There are so many pieces of the authority and likability and influence they put into that one message. It’s such a wonderful example of how companies can market and use these principles of likeability and authority, especially in that segment.
4. Social Proof
The next one is social proof. As you just saw in the Michael Jordan Gatorade commercial, there was social proof because the guys wanted to be like him, the girls wanted to be like him, and the kids wanted to be like him. And if everybody wants to be like Michael Jordan, then he must be a good guy to imitate and he drinks Gatorade, so I’m going to be drinking Gatorade. That’s the social proof. That’s the herd mentality and it’s also momentum based. The more people who are looking at something or interested in something, everybody else wants to get in on it too. For fear of missing out on the next big thing, nobody wants to be outside of the loop. So, that momentum, once it starts to pick up things go viral and this is especially true with teens. Teens are very, very influential and the worst thing for a teen is to be left out. So teens are much more apt to join and to follow things because their peers are following and their peers are pressured. The way we see that in online advertising at this point is here’s two examples both from Amazon and Facebook. Amazon says customers who bought this item also bought this and they show you customer reviews. “Four out of Five Stars” so people really like this and if they like it then you’ll probably like it or you should like it. That doesn’t mean that everybody does and they even put in a one star and two star reviews there to show that “hey, not everybody likes it, but most people do” and that gives more corroboration and validity to these claims and these reviews. Facebook does the same thing; They show you your friends who like a specific store. They like Target or they like the Cantina down the road or the restaurant or they like this phone or this product. They show you that in hopes that you’ll see that your friends like it, then you’ll probably like it too. That’s that social proof for branding and marketing.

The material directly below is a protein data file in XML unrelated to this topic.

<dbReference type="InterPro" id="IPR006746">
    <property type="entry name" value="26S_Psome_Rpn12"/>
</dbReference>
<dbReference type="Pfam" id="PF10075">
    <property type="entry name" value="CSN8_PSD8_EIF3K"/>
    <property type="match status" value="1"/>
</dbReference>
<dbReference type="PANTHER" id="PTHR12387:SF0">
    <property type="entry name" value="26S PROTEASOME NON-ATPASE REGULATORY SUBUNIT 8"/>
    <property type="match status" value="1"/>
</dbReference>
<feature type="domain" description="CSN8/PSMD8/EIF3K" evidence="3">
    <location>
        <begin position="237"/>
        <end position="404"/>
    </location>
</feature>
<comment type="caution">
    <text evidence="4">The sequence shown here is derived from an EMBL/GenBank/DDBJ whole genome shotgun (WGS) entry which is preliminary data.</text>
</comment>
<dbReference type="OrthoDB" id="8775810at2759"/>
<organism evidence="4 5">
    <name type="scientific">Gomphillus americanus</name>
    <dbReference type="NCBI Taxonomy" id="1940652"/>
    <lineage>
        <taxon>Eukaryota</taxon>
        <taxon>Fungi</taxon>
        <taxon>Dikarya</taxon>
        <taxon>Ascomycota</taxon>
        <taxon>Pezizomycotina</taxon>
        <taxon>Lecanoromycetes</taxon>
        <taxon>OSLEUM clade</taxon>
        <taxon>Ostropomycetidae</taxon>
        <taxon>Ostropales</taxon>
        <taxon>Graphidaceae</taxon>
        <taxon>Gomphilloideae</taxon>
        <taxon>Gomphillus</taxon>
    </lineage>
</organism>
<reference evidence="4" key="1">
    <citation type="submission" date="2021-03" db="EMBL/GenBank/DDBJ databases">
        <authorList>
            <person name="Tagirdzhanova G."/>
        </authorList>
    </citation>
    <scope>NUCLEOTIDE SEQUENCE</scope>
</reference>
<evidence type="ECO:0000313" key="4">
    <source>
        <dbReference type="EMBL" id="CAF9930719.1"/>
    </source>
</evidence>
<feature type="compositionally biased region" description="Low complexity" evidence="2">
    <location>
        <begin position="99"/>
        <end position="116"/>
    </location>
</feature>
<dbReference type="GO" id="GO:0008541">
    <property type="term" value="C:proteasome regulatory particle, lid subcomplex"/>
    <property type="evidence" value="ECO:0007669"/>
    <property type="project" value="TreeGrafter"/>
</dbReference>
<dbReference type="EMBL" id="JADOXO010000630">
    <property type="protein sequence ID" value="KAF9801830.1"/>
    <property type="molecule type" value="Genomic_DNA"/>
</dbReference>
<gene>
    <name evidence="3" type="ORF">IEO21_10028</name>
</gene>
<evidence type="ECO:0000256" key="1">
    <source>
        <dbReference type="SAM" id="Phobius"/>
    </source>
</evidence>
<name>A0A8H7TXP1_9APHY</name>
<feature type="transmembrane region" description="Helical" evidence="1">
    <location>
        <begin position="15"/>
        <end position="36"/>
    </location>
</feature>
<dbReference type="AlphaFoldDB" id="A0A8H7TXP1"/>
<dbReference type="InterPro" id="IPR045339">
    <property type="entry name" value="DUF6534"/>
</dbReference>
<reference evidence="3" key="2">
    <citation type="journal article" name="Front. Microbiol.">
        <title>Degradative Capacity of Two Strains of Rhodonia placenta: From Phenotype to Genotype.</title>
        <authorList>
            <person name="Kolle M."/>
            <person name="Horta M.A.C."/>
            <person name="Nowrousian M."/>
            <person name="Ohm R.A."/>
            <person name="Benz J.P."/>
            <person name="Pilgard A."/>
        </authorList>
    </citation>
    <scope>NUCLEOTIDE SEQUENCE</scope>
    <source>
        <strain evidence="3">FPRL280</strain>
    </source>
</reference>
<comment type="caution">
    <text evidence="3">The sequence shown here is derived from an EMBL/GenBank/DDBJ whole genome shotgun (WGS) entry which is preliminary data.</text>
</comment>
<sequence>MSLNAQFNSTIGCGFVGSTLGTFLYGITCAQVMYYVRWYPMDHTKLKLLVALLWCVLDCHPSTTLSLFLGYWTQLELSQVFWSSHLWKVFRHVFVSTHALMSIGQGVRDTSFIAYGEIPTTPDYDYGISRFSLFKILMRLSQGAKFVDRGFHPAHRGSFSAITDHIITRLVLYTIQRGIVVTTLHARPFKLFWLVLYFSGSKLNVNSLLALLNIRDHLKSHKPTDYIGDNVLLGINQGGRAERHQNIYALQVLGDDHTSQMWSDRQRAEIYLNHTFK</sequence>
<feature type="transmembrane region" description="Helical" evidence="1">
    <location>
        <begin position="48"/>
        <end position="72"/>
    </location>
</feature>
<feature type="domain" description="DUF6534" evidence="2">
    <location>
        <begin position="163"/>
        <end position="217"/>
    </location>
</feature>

Another principle would be Contrast, both for setting expectations and perceived values. What we see here is we’ve got the sale price, but rather than just giving you the sale price they show you the regular price as well and how much you save. If they were to just come in and say the price is $619, you would have nothing to compare and contrast that with. But, when they show you the regular price and show you how much you’ve saved, now you perceive that you’re getting a good deal. The same thing with Amazon; They show the original list price and then they scratch it out and they show you this extremely low price. Then they show that you’ve saved $356 and they show it to you in dollars and in percentages so when you buy it you can justify both to yourself and to your spouse or neighbor or whoever else. It’s like “Man, I couldn’t pass it up because I was saving 60%! It was such a great deal!” and you’re able to justify it through that contrast. If they came in and said it was $250, then it wouldn’t be a good or bad deal. It would have just been $250.00. But, when you’re saving over $356.00, now it is a great deal or at least you perceive it to be a great deal. So, that contrast is an effective tool as well.